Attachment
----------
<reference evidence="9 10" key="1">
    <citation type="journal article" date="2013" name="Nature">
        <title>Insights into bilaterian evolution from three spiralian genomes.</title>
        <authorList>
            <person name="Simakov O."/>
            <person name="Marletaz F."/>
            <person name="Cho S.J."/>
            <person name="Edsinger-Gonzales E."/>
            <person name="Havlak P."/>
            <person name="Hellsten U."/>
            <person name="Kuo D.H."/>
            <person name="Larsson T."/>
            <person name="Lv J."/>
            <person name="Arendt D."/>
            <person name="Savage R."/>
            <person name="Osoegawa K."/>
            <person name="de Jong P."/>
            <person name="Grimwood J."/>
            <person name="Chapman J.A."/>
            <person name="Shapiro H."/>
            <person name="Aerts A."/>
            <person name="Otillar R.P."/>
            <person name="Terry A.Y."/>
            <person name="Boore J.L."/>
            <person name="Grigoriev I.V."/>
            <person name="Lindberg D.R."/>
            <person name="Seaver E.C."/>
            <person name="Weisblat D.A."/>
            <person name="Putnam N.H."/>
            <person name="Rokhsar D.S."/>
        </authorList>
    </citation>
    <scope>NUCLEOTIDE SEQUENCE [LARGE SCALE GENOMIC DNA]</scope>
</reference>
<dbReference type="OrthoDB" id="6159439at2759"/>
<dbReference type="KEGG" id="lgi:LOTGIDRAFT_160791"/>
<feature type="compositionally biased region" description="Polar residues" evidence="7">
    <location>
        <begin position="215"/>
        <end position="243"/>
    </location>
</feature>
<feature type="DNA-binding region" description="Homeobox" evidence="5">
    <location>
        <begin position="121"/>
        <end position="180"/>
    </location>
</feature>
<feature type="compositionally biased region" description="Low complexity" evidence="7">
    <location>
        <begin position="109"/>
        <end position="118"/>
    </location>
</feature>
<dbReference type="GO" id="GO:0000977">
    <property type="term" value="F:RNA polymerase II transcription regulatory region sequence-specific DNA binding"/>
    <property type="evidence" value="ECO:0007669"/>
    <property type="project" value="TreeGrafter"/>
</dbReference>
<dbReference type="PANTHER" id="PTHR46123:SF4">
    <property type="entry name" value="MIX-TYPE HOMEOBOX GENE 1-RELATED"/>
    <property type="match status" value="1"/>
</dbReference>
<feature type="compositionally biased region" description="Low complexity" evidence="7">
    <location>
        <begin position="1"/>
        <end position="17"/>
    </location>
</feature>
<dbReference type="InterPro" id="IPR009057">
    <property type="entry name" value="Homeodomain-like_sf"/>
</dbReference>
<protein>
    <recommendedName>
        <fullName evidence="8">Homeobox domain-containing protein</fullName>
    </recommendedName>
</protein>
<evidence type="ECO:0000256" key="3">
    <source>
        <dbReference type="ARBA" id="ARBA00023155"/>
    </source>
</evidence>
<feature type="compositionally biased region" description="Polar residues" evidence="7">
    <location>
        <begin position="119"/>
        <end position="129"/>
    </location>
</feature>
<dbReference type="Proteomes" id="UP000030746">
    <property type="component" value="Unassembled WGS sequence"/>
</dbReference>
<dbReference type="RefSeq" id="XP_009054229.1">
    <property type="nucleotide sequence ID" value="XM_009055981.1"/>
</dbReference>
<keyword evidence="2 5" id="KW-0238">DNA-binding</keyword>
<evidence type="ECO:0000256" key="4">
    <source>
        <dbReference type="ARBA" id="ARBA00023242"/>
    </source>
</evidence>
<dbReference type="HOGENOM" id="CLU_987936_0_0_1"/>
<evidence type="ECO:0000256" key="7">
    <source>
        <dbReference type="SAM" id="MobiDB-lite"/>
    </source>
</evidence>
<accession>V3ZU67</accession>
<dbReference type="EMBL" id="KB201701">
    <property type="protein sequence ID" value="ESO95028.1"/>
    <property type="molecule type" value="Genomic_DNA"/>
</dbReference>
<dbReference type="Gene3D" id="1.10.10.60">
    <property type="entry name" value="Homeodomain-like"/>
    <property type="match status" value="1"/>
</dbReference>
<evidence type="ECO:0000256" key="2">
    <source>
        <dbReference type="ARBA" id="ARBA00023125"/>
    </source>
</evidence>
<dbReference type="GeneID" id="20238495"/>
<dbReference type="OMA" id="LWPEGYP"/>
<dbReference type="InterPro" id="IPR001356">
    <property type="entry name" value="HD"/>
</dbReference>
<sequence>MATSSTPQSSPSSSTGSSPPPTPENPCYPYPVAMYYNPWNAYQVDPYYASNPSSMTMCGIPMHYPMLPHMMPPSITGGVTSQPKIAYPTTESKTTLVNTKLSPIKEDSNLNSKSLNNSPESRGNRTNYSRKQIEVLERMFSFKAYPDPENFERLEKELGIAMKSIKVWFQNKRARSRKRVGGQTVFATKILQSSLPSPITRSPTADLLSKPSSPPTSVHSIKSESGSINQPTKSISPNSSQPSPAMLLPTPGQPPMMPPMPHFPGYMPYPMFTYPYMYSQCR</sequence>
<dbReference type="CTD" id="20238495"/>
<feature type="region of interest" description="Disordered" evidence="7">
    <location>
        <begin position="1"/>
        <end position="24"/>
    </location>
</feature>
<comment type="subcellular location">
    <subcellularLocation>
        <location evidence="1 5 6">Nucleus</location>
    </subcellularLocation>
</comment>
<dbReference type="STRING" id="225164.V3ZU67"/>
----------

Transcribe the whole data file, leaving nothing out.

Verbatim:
<reference evidence="9 10" key="1">
    <citation type="journal article" date="2013" name="Nature">
        <title>Insights into bilaterian evolution from three spiralian genomes.</title>
        <authorList>
            <person name="Simakov O."/>
            <person name="Marletaz F."/>
            <person name="Cho S.J."/>
            <person name="Edsinger-Gonzales E."/>
            <person name="Havlak P."/>
            <person name="Hellsten U."/>
            <person name="Kuo D.H."/>
            <person name="Larsson T."/>
            <person name="Lv J."/>
            <person name="Arendt D."/>
            <person name="Savage R."/>
            <person name="Osoegawa K."/>
            <person name="de Jong P."/>
            <person name="Grimwood J."/>
            <person name="Chapman J.A."/>
            <person name="Shapiro H."/>
            <person name="Aerts A."/>
            <person name="Otillar R.P."/>
            <person name="Terry A.Y."/>
            <person name="Boore J.L."/>
            <person name="Grigoriev I.V."/>
            <person name="Lindberg D.R."/>
            <person name="Seaver E.C."/>
            <person name="Weisblat D.A."/>
            <person name="Putnam N.H."/>
            <person name="Rokhsar D.S."/>
        </authorList>
    </citation>
    <scope>NUCLEOTIDE SEQUENCE [LARGE SCALE GENOMIC DNA]</scope>
</reference>
<dbReference type="OrthoDB" id="6159439at2759"/>
<dbReference type="KEGG" id="lgi:LOTGIDRAFT_160791"/>
<feature type="compositionally biased region" description="Polar residues" evidence="7">
    <location>
        <begin position="215"/>
        <end position="243"/>
    </location>
</feature>
<feature type="DNA-binding region" description="Homeobox" evidence="5">
    <location>
        <begin position="121"/>
        <end position="180"/>
    </location>
</feature>
<feature type="compositionally biased region" description="Low complexity" evidence="7">
    <location>
        <begin position="109"/>
        <end position="118"/>
    </location>
</feature>
<dbReference type="GO" id="GO:0000977">
    <property type="term" value="F:RNA polymerase II transcription regulatory region sequence-specific DNA binding"/>
    <property type="evidence" value="ECO:0007669"/>
    <property type="project" value="TreeGrafter"/>
</dbReference>
<dbReference type="PANTHER" id="PTHR46123:SF4">
    <property type="entry name" value="MIX-TYPE HOMEOBOX GENE 1-RELATED"/>
    <property type="match status" value="1"/>
</dbReference>
<feature type="compositionally biased region" description="Low complexity" evidence="7">
    <location>
        <begin position="1"/>
        <end position="17"/>
    </location>
</feature>
<dbReference type="InterPro" id="IPR009057">
    <property type="entry name" value="Homeodomain-like_sf"/>
</dbReference>
<protein>
    <recommendedName>
        <fullName evidence="8">Homeobox domain-containing protein</fullName>
    </recommendedName>
</protein>
<evidence type="ECO:0000256" key="3">
    <source>
        <dbReference type="ARBA" id="ARBA00023155"/>
    </source>
</evidence>
<feature type="compositionally biased region" description="Polar residues" evidence="7">
    <location>
        <begin position="119"/>
        <end position="129"/>
    </location>
</feature>
<dbReference type="Proteomes" id="UP000030746">
    <property type="component" value="Unassembled WGS sequence"/>
</dbReference>
<dbReference type="RefSeq" id="XP_009054229.1">
    <property type="nucleotide sequence ID" value="XM_009055981.1"/>
</dbReference>
<keyword evidence="2 5" id="KW-0238">DNA-binding</keyword>
<evidence type="ECO:0000256" key="4">
    <source>
        <dbReference type="ARBA" id="ARBA00023242"/>
    </source>
</evidence>
<dbReference type="HOGENOM" id="CLU_987936_0_0_1"/>
<evidence type="ECO:0000256" key="7">
    <source>
        <dbReference type="SAM" id="MobiDB-lite"/>
    </source>
</evidence>
<accession>V3ZU67</accession>
<dbReference type="EMBL" id="KB201701">
    <property type="protein sequence ID" value="ESO95028.1"/>
    <property type="molecule type" value="Genomic_DNA"/>
</dbReference>
<dbReference type="Gene3D" id="1.10.10.60">
    <property type="entry name" value="Homeodomain-like"/>
    <property type="match status" value="1"/>
</dbReference>
<evidence type="ECO:0000256" key="2">
    <source>
        <dbReference type="ARBA" id="ARBA00023125"/>
    </source>
</evidence>
<dbReference type="GeneID" id="20238495"/>
<dbReference type="OMA" id="LWPEGYP"/>
<dbReference type="InterPro" id="IPR001356">
    <property type="entry name" value="HD"/>
</dbReference>
<sequence>MATSSTPQSSPSSSTGSSPPPTPENPCYPYPVAMYYNPWNAYQVDPYYASNPSSMTMCGIPMHYPMLPHMMPPSITGGVTSQPKIAYPTTESKTTLVNTKLSPIKEDSNLNSKSLNNSPESRGNRTNYSRKQIEVLERMFSFKAYPDPENFERLEKELGIAMKSIKVWFQNKRARSRKRVGGQTVFATKILQSSLPSPITRSPTADLLSKPSSPPTSVHSIKSESGSINQPTKSISPNSSQPSPAMLLPTPGQPPMMPPMPHFPGYMPYPMFTYPYMYSQCR</sequence>
<dbReference type="CTD" id="20238495"/>
<feature type="region of interest" description="Disordered" evidence="7">
    <location>
        <begin position="1"/>
        <end position="24"/>
    </location>
</feature>
<comment type="subcellular location">
    <subcellularLocation>
        <location evidence="1 5 6">Nucleus</location>
    </subcellularLocation>
</comment>
<dbReference type="STRING" id="225164.V3ZU67"/>